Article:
Assessing the role of vanadium technologies in decarbonizing hard-to-abate sectors and enabling the energy transition

Authors: David A. Santos, Manish K. Dixit, Pranav Pradeep Kumar and Sarbajit Banerjee


The decarbonization of heavy industry and the emergence of renewable energy technologies are inextricably linked to access to mineral resources. As such, there is an urgent need to develop benchmarked assessments of the role of critical elements in reducing greenhouse gas emissions. Here, we explore the role of vanadium in decarbonizing construction by serving as a microalloying element and enabling the energy transition as the primary component of flow batteries used for grid-level storage. We estimate that vanadium has enabled an avoided environmental burden totaling 185 million metric tons of CO2 on an annual basis. A granular analysis estimates savings for China and the European Union at 1.15% and 0.18% of their respective emissions, respectively. Our results highlight the role of critical metals in developing low-carbon infrastructure while underscoring the need for holistic assessments to inform policy interventions that mitigate supply chain risks.

Net-zero power: Long-duration energy storage for a renewable grid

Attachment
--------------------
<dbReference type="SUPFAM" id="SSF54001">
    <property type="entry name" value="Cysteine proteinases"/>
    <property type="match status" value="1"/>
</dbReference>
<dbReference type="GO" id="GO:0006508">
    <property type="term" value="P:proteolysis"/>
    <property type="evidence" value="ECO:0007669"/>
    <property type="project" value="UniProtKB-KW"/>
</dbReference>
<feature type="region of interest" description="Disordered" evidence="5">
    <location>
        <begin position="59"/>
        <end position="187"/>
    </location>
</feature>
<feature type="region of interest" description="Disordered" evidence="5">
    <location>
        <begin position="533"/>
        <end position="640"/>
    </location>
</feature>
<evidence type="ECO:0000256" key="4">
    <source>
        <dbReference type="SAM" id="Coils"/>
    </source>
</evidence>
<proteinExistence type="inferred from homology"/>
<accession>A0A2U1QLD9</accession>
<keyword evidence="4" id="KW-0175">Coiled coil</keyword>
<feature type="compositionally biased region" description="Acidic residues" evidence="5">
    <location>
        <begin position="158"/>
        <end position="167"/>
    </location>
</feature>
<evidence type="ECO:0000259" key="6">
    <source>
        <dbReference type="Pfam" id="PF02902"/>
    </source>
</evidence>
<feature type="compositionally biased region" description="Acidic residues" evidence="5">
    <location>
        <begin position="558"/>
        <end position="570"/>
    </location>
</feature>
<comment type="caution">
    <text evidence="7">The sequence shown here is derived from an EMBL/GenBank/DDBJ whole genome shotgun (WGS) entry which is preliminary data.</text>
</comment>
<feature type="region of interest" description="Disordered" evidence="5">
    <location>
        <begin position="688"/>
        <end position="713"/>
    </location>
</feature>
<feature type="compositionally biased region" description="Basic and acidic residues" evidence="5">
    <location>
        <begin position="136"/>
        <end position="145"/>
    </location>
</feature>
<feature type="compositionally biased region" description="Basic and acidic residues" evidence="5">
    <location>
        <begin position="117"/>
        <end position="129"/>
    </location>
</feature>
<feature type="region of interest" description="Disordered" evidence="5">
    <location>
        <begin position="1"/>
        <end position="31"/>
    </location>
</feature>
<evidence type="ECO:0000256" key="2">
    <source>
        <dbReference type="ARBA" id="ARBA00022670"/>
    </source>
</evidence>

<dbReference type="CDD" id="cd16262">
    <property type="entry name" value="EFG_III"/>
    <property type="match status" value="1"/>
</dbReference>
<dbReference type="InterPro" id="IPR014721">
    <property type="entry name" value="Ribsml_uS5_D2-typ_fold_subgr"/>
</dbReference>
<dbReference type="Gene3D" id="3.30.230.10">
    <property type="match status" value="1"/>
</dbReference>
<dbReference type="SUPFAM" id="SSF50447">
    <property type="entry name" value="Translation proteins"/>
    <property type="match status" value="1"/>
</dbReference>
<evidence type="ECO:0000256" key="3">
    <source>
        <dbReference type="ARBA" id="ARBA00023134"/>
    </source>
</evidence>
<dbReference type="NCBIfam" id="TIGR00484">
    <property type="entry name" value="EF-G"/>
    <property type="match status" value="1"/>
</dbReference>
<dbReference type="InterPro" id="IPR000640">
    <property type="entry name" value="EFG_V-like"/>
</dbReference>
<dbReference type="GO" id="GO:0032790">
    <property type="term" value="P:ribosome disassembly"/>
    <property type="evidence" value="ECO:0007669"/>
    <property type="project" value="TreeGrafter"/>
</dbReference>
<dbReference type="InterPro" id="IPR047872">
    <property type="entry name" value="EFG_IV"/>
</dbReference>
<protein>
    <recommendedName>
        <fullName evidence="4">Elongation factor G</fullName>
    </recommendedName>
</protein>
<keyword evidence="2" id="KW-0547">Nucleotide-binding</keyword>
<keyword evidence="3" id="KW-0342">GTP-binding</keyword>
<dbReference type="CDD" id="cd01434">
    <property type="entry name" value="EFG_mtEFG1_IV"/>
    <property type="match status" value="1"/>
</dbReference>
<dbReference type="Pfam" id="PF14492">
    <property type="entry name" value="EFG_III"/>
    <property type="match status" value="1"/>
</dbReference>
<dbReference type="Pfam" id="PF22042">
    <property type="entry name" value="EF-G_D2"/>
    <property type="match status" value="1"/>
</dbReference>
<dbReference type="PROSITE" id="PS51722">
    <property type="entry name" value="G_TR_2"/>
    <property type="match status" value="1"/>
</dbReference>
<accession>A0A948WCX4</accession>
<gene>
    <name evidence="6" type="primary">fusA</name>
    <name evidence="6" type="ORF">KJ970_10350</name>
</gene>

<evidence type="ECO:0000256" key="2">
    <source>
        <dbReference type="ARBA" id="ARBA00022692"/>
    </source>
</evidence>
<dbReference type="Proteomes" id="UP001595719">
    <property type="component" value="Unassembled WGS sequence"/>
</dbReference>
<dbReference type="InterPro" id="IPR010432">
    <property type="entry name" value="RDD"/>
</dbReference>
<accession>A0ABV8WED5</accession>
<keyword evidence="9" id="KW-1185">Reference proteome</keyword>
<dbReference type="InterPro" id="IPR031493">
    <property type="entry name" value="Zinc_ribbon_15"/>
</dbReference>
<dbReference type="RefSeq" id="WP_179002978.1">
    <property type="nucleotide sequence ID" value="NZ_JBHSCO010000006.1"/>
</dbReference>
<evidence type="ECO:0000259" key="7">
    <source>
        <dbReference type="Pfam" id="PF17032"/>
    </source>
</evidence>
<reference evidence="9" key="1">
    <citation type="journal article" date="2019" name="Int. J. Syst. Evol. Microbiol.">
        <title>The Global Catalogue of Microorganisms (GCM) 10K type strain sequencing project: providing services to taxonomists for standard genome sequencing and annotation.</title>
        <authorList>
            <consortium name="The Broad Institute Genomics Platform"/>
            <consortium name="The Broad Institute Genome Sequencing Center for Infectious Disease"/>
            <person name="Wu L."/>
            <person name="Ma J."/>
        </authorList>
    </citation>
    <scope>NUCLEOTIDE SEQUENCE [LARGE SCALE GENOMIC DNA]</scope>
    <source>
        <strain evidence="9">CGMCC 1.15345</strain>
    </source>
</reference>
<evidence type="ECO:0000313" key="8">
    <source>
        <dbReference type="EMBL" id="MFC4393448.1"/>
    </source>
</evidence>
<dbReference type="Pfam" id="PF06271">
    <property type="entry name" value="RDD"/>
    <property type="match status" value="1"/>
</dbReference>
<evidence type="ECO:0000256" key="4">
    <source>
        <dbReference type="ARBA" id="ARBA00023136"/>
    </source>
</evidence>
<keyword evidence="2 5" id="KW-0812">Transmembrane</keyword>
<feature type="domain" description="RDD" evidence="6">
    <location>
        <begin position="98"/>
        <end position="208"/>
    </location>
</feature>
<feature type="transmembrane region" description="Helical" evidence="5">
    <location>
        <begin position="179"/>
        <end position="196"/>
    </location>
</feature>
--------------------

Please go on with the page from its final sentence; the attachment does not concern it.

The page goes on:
Authors: Alberto Bettoli, Martin Linder, Tomas Nauclér, Jesse Noffsinger, Suvojoy Sengupta, Humayun Tai, and Godart van Gendt, representing views from McKinsey’s Electric Power & Natural Gas and Sustainability Practices


As the world transitions to decarbonized energy systems, emerging long-duration energy storage technologies will be critical for supporting the widescale deployment of renewable energy sources.

Structure-properties relationship of ultra-fine grained V-microalloyed dual phase steels

Authors: C.P. Scott, F. Fazelia, B. Shalchi AmirkhizaI, I. Pushkarevaa, S.Y.P.Allain


The effect of vanadium microalloying on ultra-high strength dual phase (DP) ferrite-martensite steel microstructure and properties was studied. It was found that the addition of 0.14 wt% V to a Fe-0.18C-1.5Mn-0.3Si-0.008N reference alloy introduced very significant ferrite grain size refinement in the cold rolled and annealed state. During continuous annealing the initial ferrite to austenite transformation kinetics were strongly retarded, however under slow cooling both pearlite and bainite transformations were suppressed indicating increased hardenability. After cold rolling and intercritical annealing at 750 ⁰C intense V(C,N) precipitates (mean radius 3.7 nm) were observed in the ferrite phase whereas precipitates were scarce in martensite (austenite) and much larger (mean radius 6.7 nm). Significant gains in YS, UTS and work hardening rate were observed at low martensite fractions due to a combination of selective precipitation strengthening and grain refinement of ferrite. However, at higher martensite fractions (> 45%) the YS, UTS and work hardening rate became lower than the reference, primarily due to softening of the martensite. The latter was attributed to the fixing of solute carbon by V(C,N). The net increase in tensile strength with martensite content of the vanadium alloy was ~ 4 MPa/%α’ compared to ~ 16 MPa/%α’ for the reference alloy. A recently developed size-sensitive mean field structure-properties model was extended to capture these microalloying effects. At iso-tensile strength both the fracture strain and hole expansion behaviour of the new microalloyed steel showed improved performance over the reference.